On 2 Feb, 05:21, "Ross A. Finlayson" <ross.finlay...@gmail.com> wrote: > Decided to start a program. An outline of my program follows. > > Regards, > > Ross Finlayson > > A Program to establish the continuity of points in a line > > The continuum of numbers is a primary feature of mathematics. Logic > establishes structures modeling the numbers as abstract things. Most > simple concepts of symmetry and conservation establish numerical > constructs and identities. Points in a line are built from first and > philosophic principles of a logic, and a geometry of points and > space. Their continuity is established. Fundamental results of real > analysis are established on this line as of the continuum of real > numbers. Identities are established for certain fundamental > properties of real numbers in a line in the geometry. > > An axiomless system of natural deduction > Conservation and symmetry in primary objects > Categoricity of a general theory > Geometry > Number theory, analysis, and probability > Sets, partitions, types, and categories > A natural continuum from first principles > The continuum in abstract > A continuum of integers > The establishment of a space of points from a continuum > Drawing of a line in the space of points > The polydimensional in space > Features of N > The infinite in the natural continuum > EF as CDF, the natural integers uniformly > Features of R > Points as polydimensional > Results in the polydimensional > Continuity in the real numbers > Reductio of points in space > Topological counterparts of the open and closed > Fundamental results of real analysis > The complete ordered field in the space of points > Fundamental theorems of integral calculus > Apologetics > Infinitesimals and infinities > Rational numbers and exhaustion > The continuum as countable > Reflection on the drawing of the line as countable > Cantor's argument and counterexamples > A constructive interpretation of uncountable > A retrofit of measure theory > Applications > Applications in geometry > Applications in probability > Applications in physics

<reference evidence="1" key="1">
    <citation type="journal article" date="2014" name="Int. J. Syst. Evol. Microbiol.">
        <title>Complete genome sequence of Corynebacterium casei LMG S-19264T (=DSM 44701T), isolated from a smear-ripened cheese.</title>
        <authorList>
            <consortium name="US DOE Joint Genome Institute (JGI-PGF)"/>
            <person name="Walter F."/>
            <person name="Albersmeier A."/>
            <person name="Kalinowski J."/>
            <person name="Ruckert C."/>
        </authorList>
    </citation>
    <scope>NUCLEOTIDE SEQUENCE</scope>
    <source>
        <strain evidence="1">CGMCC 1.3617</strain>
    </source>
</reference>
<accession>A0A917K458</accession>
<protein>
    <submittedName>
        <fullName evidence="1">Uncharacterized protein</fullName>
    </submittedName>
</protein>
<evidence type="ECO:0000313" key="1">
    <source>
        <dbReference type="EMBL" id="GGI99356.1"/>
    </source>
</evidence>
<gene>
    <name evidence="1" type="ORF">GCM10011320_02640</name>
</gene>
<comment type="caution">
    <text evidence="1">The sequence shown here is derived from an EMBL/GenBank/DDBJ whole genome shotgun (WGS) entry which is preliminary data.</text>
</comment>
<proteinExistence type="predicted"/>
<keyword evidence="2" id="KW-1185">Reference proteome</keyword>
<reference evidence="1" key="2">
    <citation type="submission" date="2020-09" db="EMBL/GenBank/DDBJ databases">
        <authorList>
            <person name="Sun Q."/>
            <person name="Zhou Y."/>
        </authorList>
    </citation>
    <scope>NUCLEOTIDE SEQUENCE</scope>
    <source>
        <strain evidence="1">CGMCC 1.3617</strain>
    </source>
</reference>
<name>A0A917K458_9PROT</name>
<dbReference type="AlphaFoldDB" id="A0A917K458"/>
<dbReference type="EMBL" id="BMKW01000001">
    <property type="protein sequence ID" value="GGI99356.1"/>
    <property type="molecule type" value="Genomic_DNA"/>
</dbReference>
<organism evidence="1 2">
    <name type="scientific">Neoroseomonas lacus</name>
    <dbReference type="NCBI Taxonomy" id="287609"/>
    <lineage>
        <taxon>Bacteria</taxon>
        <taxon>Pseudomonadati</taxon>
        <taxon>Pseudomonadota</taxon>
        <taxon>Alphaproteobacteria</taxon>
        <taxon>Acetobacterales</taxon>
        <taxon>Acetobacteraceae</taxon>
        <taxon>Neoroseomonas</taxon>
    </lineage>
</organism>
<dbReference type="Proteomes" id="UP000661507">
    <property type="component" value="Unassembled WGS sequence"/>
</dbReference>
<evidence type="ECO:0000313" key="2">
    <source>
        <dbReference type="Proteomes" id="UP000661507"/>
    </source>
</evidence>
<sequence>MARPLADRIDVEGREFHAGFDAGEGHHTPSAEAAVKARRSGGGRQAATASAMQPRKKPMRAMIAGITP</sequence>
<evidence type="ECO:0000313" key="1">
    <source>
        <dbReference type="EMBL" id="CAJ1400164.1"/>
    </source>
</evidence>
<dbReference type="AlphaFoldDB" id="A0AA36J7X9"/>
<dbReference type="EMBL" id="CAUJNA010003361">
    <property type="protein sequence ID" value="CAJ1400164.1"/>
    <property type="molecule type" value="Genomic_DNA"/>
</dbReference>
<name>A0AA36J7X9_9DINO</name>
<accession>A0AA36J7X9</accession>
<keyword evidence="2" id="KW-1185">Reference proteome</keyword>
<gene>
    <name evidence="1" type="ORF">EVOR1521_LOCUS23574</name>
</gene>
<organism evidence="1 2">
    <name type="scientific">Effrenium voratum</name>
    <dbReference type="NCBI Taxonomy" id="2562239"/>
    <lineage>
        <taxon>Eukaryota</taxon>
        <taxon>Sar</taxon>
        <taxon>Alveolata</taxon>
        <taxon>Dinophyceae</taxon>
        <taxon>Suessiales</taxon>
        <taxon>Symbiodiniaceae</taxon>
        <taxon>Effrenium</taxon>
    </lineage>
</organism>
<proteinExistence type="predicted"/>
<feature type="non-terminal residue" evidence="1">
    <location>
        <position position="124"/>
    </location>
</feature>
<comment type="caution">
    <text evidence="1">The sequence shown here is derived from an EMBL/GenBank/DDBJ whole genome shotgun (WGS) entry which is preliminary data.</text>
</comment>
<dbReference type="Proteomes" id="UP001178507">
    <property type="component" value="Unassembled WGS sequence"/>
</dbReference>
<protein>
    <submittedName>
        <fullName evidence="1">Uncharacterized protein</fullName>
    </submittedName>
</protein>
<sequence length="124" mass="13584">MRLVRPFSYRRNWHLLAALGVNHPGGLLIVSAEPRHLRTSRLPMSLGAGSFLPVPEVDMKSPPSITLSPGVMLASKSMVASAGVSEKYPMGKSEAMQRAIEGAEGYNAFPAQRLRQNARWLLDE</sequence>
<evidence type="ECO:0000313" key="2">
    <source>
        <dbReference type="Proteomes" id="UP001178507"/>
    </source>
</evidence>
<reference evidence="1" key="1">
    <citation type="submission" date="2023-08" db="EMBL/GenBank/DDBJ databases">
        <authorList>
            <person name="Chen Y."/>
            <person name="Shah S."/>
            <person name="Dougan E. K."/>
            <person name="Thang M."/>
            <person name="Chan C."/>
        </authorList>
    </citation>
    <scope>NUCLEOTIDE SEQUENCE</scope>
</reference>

Oh another copy cat, maybe you did not pass anal exams.